Colobopsis explodens, a new “exploding ant”

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The “exploding ants” of Southeast Asia are currently being investigated in the multidisciplinary WWTF project “Voluntary self-sacrifice in exploding ants: A mechanism to defend co-evolved microbiomes?” (details at

A Photoblog contribution compiled by Alice Laciny


Most recently, a species of the group – Colobopsis explodens, Laciny & Zettel 2018 – was described as new to science in the open access journal ZooKeys. (© Alice Laciny, from Laciny et al. 2018)


To find exploding ants, one must first take a trip to Southeast Asia. Within the project, the main sampling site is located in Brunei Darussalam, a small sultanate in the norther part of the island Borneo. The capital Bandar Seri Begawan holds striking contrasts between modern hotels, gilded mosques, and the traditional water villages. (© A. Kopchinskiy)


From Bandar, the journey continues via speedboat through the mangroves, by car to the Temburong River, and onwards on a slightly unsteady longboat to the heart of the Ulu Temburong National Park. (© A. Kopchinskiy)


The final destination is Kuala Belalong Field Studies Centre (KBFSC), led by the Universiti Brunei Darussalam. A conveniently located, well-kept facility between the river and the rainforest, it is perfect for studying tropical fauna and flora. (© A. Kopchinskiy)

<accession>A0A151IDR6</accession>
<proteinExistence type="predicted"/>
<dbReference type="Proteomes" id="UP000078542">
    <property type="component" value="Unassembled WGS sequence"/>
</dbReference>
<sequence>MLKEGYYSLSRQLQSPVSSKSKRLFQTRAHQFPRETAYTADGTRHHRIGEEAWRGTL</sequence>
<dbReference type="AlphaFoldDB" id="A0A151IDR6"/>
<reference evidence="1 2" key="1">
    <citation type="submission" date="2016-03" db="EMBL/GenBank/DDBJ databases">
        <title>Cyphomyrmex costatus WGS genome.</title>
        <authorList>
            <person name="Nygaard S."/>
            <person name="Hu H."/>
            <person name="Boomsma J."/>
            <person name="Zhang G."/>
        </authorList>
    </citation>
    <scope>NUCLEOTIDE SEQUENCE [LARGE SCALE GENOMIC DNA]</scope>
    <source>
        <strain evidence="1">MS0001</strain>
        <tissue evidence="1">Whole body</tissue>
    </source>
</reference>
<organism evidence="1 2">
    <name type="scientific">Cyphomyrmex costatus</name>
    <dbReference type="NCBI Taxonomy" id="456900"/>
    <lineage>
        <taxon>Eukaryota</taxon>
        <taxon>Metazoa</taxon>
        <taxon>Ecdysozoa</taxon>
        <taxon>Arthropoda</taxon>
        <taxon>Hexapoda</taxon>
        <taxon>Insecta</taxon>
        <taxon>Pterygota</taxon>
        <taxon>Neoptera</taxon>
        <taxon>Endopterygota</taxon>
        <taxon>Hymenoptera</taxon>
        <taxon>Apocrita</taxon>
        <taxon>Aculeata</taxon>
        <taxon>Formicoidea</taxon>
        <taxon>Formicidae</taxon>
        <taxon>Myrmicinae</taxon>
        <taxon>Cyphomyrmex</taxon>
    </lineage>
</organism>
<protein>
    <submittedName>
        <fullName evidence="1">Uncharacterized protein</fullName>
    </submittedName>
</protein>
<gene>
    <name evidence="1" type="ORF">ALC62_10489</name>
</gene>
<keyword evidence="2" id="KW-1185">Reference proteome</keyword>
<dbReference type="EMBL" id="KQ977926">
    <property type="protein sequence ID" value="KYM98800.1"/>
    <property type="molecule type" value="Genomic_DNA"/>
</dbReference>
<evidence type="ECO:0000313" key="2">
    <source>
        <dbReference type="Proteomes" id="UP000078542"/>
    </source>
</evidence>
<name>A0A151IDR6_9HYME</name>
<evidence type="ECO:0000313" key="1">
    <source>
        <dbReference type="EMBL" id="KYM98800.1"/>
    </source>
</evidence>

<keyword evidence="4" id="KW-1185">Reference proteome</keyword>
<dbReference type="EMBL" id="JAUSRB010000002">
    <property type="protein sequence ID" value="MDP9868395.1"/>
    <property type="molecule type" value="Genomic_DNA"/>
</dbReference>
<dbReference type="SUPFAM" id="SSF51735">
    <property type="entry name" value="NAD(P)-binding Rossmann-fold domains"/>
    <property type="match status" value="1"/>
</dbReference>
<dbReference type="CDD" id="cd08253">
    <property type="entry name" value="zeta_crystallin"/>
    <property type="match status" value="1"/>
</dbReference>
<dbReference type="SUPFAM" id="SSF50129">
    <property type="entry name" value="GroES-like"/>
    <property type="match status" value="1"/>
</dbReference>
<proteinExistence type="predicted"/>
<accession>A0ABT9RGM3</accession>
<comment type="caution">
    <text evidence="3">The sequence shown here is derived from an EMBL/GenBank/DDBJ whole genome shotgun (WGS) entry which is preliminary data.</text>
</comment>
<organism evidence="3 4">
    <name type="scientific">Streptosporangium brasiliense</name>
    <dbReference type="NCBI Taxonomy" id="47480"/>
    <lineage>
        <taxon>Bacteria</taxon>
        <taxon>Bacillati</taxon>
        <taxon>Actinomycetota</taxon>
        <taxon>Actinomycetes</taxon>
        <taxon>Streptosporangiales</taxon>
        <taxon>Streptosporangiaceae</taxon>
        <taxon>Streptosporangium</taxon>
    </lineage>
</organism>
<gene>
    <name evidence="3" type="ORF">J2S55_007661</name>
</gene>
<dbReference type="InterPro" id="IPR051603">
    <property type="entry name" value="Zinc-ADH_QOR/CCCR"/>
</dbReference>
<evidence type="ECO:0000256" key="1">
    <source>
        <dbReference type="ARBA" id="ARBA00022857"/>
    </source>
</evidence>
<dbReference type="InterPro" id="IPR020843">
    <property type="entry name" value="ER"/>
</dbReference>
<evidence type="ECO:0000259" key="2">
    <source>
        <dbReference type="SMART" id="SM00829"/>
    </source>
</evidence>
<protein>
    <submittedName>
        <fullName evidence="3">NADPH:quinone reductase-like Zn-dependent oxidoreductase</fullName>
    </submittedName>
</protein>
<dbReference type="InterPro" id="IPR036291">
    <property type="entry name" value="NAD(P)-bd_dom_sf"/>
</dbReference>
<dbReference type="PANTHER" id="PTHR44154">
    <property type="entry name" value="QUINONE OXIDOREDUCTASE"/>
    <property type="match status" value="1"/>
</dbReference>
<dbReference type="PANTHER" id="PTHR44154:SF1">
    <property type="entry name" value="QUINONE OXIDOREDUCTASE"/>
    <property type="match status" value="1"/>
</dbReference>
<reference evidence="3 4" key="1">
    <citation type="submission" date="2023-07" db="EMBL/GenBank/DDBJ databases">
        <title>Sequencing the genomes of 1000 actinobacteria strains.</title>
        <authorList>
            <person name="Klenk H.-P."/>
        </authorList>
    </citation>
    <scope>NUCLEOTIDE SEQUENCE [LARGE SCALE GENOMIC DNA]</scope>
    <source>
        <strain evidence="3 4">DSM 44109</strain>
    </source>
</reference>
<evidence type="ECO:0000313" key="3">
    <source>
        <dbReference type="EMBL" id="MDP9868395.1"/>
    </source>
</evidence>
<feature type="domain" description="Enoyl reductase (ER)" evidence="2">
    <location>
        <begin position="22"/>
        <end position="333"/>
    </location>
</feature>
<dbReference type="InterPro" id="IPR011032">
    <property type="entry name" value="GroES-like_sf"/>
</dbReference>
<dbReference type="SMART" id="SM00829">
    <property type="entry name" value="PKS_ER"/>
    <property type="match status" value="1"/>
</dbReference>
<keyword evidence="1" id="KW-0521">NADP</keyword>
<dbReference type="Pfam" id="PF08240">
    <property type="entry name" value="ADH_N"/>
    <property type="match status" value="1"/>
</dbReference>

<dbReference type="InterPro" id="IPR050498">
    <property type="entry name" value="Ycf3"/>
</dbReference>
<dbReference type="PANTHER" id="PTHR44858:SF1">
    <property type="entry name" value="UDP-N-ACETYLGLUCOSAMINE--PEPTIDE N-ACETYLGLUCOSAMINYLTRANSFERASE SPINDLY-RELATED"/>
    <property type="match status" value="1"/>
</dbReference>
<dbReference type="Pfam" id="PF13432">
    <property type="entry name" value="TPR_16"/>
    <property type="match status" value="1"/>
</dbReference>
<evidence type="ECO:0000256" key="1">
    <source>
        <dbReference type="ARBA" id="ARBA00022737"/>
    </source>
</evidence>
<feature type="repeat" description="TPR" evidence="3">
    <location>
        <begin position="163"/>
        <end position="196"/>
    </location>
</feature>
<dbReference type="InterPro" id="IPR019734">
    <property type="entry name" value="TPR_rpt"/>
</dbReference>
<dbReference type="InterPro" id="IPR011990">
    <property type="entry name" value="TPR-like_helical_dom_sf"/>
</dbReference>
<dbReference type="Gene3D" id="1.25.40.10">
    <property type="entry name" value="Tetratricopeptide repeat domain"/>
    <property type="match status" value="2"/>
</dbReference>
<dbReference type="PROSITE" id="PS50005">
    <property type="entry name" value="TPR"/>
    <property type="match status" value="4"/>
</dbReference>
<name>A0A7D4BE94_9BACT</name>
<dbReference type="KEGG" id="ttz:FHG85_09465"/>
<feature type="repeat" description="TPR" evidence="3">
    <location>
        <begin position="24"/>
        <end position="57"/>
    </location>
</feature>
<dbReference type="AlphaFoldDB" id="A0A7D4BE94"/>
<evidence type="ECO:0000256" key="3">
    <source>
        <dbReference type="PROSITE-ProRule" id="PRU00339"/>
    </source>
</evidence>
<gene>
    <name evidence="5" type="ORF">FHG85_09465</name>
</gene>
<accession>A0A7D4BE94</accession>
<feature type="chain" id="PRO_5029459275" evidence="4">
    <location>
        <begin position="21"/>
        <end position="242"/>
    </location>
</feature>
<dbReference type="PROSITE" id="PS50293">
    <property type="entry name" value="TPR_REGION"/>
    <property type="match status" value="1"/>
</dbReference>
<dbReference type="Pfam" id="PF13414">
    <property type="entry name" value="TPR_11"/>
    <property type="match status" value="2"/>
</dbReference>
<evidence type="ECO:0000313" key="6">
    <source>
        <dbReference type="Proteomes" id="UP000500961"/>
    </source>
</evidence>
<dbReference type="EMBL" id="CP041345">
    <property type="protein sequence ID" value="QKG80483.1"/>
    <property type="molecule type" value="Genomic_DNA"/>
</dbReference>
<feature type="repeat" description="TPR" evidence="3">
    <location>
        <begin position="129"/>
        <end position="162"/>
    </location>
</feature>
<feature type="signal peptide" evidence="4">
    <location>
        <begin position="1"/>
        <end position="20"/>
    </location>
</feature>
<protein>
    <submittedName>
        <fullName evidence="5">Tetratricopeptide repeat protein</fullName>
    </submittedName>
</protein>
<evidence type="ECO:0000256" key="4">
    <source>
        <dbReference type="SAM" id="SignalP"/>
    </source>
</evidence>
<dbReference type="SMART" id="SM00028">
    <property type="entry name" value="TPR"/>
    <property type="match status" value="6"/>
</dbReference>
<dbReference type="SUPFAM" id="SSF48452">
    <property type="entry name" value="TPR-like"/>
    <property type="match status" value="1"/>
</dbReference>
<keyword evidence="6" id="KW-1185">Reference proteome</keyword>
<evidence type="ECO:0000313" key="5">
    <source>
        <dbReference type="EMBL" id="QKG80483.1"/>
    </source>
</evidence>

Just behind the kitchen of KBFSC, a colony of C. explodens has expanded its territory from the neighbouring trees to include an artificial nest near ground level, making behavioural observations especially easy. (© A. Kopchinskiy)


Not all ants are so easily observed, however. Alexey Kopchinskiy, project member and expert tree climber, ventures up to 60 m into the canopy to observe exploding ants in their natural habitat. (© A. Kopchinskiy)


Sometimes it sucks to be an entomologist! Aspirators are used like little vacuums to collect exploding ants with minimal disturbance to the animals to avoid triggering their explosive tempers. (© A. Kopchinskiy)


A minor worker of C. explodens raises its gaster in a defensive pose (a). The minor workers have large sacs extending from their mandibular glands throughout the whole body. They are filled with a defensive secretion and can be actively ruptured by muscle contraction when the ants are attacked by enemy insects. (© Heinz Wiesbauer). But not only the minor workers have fascinating specializations: Major workers (“doorkeepers”) of C. explodens and many other species of the group have enlarged, plug-shaped heads used to barricade nest entrances against intruders (b). (Photo: Heinz Wiesbauer, both photos from Laciny et al. 2018)


This “explosion” (autothysis) releases a sticky and toxic liquid onto the enemy who is then immobilized or killed – and also kills the exploded ant. This defensive mechanism is used to protect the nestmates and foraging grounds from intruding insects – so, a single worker sacrifices herself to protect her relatives. Even the aggressive weaver ants (Oecophylla smaragdina) do not stand a chance against a team of angry C. explodens workers! (© A. Kopchinskiy)


The exploding ants still have many secrets to be discovered by researchers – and who knows what else may be hiding in the rainforests of the world? (© A. Kopchinskiy)


Check out Alexey Kopinchskiy’s homepage for more videos and pictures!

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